Jersey Shore fundraiser provides scuba training for disabled veterans
BRICK — A little over 10 years ago, New Jersey businessman Nick Arcuri was visiting a friend in Puerto Rico when he noticed a group of disabled veterans together at a table in a restaurant. Quickly, his desire to help these vets morphed into what is now an annual fundraiser that gives them the opportunity to rehabilitate through scuba diving.
"Arcuri for SUDS" (Soldiers Undertaking Disabled SCUBA) returns for its eighth year on Saturday, Sept. 15, at 365 Cedarcroft Drive in Brick. It is a true community event with Arcuri and his neighbors hosting an expected crowd of 300 people in their backyards.
All money donated day-of goes to SUDS, with the group of neighbors covering all expenses out of pocket. The beneficiaries are disabled veterans of the Afghanistan and Iraq wars, connected through Walter Reed National Military Medical Center in Maryland, and last year they received $100,000 from Arcuri's team.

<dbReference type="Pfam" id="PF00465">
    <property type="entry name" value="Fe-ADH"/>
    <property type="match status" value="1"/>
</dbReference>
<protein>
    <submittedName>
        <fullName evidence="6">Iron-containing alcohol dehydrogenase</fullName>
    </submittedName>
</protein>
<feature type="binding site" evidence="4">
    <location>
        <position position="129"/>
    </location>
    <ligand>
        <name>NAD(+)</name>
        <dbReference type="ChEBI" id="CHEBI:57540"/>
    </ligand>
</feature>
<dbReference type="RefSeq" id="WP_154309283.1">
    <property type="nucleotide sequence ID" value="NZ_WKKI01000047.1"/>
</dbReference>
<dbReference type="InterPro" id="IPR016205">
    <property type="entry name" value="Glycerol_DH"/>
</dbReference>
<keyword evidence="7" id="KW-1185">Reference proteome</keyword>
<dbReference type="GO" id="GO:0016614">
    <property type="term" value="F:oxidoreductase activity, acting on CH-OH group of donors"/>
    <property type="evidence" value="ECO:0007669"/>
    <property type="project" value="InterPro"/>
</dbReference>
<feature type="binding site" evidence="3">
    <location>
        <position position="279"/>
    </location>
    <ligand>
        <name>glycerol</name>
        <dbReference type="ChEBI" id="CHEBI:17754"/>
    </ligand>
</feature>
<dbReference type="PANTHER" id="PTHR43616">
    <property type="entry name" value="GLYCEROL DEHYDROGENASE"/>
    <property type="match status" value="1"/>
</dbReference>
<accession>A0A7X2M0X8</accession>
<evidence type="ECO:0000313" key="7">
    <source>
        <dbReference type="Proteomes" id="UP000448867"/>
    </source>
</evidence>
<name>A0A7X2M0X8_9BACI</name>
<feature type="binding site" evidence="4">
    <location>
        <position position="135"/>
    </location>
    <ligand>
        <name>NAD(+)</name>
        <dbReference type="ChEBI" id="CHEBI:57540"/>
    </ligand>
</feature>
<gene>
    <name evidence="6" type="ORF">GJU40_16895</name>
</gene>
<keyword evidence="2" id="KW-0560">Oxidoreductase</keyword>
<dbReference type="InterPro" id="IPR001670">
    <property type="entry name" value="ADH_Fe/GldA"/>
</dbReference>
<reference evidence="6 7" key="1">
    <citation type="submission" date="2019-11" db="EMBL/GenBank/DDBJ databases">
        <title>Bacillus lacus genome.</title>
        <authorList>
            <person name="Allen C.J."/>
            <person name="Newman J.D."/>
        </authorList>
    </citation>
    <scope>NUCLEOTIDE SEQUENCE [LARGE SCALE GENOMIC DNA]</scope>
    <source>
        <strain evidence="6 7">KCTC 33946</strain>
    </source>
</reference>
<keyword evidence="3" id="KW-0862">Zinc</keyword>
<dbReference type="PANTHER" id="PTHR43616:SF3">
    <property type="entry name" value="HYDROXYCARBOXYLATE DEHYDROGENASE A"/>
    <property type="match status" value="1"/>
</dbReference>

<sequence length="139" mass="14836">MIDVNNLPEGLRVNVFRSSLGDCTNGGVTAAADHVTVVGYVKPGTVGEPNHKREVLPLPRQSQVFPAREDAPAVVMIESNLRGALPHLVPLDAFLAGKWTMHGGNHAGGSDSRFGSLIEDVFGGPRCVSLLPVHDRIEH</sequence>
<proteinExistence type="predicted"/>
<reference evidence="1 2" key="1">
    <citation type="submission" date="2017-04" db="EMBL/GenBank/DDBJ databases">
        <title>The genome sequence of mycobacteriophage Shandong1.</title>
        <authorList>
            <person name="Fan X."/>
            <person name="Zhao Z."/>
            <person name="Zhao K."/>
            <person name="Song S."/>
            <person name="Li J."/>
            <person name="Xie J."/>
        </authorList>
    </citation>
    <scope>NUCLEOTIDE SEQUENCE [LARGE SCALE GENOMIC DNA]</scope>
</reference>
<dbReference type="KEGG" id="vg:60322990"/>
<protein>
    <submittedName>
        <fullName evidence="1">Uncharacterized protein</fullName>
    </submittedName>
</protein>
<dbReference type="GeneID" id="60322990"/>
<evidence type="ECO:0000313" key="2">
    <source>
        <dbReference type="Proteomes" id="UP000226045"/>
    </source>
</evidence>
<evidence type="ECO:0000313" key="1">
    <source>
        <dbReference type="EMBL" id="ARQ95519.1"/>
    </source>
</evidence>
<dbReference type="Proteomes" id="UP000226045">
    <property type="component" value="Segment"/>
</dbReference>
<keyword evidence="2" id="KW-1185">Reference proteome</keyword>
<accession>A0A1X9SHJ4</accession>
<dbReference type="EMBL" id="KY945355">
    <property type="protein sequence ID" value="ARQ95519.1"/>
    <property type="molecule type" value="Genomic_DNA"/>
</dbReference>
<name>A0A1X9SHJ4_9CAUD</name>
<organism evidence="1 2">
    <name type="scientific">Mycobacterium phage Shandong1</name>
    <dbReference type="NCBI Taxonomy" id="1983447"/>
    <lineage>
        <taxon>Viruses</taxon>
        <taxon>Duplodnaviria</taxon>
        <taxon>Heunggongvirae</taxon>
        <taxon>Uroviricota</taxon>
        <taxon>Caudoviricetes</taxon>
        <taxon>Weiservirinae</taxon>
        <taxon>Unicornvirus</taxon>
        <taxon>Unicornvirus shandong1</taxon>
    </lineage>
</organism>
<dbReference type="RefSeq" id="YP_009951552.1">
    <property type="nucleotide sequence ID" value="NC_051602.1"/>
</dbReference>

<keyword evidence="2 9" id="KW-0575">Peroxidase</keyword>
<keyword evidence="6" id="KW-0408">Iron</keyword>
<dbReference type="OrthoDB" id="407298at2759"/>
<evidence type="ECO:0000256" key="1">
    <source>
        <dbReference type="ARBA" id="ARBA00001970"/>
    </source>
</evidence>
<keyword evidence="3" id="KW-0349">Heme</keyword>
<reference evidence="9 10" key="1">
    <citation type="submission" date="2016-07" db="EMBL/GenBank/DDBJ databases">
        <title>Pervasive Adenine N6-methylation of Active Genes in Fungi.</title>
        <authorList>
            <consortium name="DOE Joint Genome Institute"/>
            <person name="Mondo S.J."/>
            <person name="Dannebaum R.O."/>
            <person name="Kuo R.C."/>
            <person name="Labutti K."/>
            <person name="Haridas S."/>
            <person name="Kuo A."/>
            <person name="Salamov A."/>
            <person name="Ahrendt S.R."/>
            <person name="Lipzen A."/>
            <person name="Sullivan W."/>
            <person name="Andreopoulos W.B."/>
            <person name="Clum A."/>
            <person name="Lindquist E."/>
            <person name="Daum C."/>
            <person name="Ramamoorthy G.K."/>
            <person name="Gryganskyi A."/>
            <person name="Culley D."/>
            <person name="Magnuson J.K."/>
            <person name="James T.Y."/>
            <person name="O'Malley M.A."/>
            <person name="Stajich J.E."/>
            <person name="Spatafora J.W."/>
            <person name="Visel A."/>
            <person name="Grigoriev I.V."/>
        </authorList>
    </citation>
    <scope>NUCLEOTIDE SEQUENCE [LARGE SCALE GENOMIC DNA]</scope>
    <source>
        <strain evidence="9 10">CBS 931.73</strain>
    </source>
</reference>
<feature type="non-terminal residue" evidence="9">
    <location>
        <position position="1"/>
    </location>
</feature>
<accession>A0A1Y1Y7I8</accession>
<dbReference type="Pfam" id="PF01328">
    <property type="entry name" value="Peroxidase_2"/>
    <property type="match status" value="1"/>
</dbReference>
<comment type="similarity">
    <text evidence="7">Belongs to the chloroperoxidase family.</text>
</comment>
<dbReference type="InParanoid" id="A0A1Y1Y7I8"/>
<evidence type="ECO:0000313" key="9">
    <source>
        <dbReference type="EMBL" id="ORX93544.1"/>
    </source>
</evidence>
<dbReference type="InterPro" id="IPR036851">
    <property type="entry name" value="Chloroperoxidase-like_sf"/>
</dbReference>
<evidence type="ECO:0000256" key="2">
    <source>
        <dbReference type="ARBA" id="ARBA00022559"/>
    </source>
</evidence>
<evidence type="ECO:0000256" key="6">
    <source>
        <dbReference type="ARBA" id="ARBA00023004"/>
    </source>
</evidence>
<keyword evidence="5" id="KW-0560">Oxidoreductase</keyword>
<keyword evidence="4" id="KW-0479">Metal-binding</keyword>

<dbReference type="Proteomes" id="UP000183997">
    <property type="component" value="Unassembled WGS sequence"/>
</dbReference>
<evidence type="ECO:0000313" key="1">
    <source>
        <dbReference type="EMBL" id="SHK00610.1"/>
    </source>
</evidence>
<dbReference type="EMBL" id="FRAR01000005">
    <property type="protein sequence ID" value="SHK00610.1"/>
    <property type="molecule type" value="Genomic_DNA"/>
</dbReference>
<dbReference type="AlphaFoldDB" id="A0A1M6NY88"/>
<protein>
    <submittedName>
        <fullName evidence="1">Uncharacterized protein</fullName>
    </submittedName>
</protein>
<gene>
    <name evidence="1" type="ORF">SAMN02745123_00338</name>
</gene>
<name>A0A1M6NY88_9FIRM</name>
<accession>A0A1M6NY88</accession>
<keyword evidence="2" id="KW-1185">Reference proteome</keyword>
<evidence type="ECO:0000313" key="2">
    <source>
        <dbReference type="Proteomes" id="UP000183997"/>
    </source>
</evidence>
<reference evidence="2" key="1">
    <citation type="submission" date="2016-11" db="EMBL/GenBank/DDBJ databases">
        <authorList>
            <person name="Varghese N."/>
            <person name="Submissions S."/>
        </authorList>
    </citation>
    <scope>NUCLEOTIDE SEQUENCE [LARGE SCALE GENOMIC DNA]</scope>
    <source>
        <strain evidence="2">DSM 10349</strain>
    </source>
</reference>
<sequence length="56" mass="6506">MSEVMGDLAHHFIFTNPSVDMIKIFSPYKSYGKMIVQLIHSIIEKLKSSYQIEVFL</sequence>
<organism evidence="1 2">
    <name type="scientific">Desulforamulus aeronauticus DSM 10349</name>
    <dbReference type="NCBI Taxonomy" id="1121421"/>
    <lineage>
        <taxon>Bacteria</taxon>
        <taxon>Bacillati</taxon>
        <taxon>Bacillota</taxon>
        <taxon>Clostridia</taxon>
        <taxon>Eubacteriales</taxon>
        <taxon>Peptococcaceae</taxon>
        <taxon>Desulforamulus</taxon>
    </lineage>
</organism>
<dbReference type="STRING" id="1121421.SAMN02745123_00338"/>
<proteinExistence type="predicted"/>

"The soldiers are there, we'll have probably a dozen guys, vets, and we get to introduce them, and they get to see all the people that come out for them, and all the people get to see and talk with them one-on-one," Arcuri said.
SUDS aims to better the lives of disabled vets by teaching them how to scuba dive, and bonding them through a common activity. Some locales the soldiers have explored include the Carolinas, the Florida Keys, Hawaii, and Puerto Rico. The program has produced some 400 to 450 certified divers, according to Arcuri, and some have even become instructors.
For Arcuri, it is also a chance to recognize and remember the sacrifices these men and women made, so that they are not forgotten like so many veterans of the Vietnam War.
"It's just a fun day, it's an enjoyable day," he said. "You get to really meet these guys, you see firsthand, one-on-one, you speak with them and you get to see how they turned their lives around because of SUDS."
Arcuri for SUDS will have food, raffles, a live band, bagpipers, and rides offered on speedboats down the Metedeconk River. For more information on SUDS, visit sudsdiving.org.